...OK, the installation and interfacing between the two modules were no problem. The software seems to add minimal data into the registry and nothing into the Windows directory, which is always a good thing. Most of the demo models used for the analyses I mentioned in an earlier paragraph, and others besides, are available as samples. I added to the valve amplifier the negative feedback that I wanted and I was able to obtain a substantially flat response to 100kHz, with less gain, of course. As I guessed earlier, the output transformer has an ideal characteristic and there does not seem to be an easy way of changing this, at least at first sight. I suspect this is possible with the ModelMaker module, which I did not download, as there is a demo with a loosely coupled mutual inductance. Some of the proposed demonstrations are quite complex and permit the introduction of distributed variables and parameters. Particularly impressive is the Fourier analysis of a filtered conductor being tested for EMC emissions (Plate 1). Another tricky one is the effect of mismatching two transmission lines at both ends, with the results of the reflections at both the Tx and Rx ends with a pulse input.
I then went into drawing a simple schematic. Although most of the operations are intuitive (I checked the DC response against temperature of a Wheatstone bridge with resistors of varying PTC and NTC values within a few minutes of my first try), a few of the operations are slightly less so. For example, there is a tool-bar row of symbols, including semiconductors, for drawing the schematic diagrams. This is good and simple to use with passive components (including putting in values, tolerances, temperature coefficients, operating temperature and so on). But you are stuck if you drag down, say, a transistor. There is no way to specify its characteristics. However, you can draw a transistor of the type you wish from a library, but I admit, in my brief excursion into this software, that I did not find out how to edit the characteristics. I am sure that this must be possible, as some of the components are quite generic in nature. Maybe ModelMaker can do the trick.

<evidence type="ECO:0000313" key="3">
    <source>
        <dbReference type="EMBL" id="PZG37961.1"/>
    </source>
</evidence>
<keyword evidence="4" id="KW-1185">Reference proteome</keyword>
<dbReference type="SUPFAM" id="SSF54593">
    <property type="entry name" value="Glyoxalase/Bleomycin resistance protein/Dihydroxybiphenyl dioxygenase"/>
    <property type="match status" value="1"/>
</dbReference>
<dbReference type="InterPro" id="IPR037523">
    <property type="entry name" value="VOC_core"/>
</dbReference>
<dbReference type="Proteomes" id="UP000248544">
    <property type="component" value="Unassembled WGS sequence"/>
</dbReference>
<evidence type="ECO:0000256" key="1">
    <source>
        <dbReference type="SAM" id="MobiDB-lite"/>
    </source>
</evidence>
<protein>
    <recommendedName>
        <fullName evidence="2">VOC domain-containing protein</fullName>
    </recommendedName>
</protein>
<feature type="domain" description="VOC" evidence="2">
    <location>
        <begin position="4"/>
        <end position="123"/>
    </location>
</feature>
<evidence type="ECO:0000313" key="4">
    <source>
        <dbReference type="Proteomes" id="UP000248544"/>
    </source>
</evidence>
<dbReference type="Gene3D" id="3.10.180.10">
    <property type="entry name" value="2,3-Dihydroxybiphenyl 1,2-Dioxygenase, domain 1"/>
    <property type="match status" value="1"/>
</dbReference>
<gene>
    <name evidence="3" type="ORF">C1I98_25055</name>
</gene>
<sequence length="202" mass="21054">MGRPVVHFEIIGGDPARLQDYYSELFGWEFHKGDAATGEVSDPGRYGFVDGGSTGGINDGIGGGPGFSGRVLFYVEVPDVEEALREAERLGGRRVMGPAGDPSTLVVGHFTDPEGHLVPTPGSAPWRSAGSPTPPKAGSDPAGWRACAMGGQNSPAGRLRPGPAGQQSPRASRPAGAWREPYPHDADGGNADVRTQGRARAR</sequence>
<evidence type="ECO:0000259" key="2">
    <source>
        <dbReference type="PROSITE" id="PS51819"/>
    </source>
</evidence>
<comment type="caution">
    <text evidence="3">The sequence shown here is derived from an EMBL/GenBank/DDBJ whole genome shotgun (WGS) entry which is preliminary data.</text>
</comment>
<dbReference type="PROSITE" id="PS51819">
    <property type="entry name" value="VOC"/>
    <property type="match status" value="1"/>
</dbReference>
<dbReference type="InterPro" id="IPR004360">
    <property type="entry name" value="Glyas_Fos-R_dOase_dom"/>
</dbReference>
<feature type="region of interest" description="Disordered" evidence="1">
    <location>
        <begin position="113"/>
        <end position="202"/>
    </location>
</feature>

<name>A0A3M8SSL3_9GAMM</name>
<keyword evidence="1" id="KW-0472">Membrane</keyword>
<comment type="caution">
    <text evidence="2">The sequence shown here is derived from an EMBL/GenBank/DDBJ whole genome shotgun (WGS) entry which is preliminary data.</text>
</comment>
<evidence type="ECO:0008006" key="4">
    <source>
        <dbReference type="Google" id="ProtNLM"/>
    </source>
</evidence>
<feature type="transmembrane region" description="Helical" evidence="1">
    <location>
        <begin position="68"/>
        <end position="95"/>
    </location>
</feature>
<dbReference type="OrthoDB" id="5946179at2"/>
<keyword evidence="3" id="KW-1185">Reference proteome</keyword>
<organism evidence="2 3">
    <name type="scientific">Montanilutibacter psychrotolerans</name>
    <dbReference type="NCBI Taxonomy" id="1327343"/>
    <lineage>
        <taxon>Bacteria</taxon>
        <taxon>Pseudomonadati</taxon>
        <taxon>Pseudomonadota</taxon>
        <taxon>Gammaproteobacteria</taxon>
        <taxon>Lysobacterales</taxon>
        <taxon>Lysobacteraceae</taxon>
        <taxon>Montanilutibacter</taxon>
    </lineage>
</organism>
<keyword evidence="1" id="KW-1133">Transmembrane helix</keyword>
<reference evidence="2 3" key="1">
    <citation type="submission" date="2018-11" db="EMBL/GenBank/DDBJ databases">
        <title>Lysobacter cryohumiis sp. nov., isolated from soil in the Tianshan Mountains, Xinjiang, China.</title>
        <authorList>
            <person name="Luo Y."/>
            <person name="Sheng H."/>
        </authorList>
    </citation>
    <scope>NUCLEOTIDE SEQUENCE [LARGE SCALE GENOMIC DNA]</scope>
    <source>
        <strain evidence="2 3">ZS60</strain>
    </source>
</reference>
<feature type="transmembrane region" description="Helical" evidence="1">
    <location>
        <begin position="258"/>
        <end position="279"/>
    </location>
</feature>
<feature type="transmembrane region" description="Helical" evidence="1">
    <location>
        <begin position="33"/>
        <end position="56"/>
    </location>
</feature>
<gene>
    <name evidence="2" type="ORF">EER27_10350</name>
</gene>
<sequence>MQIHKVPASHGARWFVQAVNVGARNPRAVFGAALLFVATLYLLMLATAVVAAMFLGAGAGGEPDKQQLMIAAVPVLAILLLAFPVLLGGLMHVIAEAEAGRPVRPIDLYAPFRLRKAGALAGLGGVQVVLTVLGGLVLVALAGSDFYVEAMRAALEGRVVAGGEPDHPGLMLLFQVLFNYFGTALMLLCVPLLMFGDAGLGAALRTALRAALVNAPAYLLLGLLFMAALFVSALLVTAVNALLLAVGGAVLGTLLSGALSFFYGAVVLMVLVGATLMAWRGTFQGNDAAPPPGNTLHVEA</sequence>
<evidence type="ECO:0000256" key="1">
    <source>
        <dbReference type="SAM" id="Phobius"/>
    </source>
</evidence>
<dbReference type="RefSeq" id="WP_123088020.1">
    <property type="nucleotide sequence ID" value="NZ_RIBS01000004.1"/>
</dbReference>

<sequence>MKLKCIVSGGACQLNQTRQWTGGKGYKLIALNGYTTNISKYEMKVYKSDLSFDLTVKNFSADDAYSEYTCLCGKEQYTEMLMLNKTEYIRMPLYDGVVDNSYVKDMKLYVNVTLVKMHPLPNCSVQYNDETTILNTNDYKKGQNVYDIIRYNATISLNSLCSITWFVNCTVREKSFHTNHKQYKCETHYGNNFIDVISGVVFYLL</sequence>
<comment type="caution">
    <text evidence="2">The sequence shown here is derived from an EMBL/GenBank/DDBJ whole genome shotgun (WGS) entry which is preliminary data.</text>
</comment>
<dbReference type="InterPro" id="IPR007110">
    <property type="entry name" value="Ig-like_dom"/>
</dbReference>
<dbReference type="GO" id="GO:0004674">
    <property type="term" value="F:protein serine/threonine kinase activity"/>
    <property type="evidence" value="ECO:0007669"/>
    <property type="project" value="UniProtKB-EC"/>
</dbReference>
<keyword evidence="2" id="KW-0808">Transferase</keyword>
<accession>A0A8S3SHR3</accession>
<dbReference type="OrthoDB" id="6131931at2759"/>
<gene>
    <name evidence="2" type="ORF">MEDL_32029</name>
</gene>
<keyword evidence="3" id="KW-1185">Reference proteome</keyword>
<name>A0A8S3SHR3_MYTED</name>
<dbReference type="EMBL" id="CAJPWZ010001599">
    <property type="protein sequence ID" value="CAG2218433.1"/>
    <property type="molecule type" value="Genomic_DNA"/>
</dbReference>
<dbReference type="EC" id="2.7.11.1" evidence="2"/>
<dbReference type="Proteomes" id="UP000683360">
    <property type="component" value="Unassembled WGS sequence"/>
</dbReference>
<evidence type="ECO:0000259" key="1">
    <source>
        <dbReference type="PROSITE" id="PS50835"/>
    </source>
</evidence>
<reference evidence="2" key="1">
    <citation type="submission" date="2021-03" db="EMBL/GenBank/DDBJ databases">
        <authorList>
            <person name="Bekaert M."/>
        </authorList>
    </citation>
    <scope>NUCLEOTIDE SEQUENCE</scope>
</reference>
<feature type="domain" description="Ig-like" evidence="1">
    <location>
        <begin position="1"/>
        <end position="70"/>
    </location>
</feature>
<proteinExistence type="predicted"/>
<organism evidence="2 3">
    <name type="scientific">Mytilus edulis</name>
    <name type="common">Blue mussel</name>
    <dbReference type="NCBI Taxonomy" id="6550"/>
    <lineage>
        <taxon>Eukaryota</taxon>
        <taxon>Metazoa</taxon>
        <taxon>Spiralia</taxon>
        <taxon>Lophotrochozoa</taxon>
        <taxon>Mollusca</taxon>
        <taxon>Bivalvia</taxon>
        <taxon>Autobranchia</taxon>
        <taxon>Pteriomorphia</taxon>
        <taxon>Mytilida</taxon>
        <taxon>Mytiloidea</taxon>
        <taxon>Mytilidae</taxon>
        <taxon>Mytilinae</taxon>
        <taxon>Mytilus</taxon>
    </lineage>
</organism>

Plate 1 Simulation of EMC, with conducted emissions to a filtered power cable. The equivalent schematic is above, the signal from a transient at bottom left and a Fourier frequency analysis with a Hanning window at bottom right. (The two curves, reduced in size to fit, have been imported from the SpiceAge module.) Also seen is the Spicycle window layout with the toolbars and status line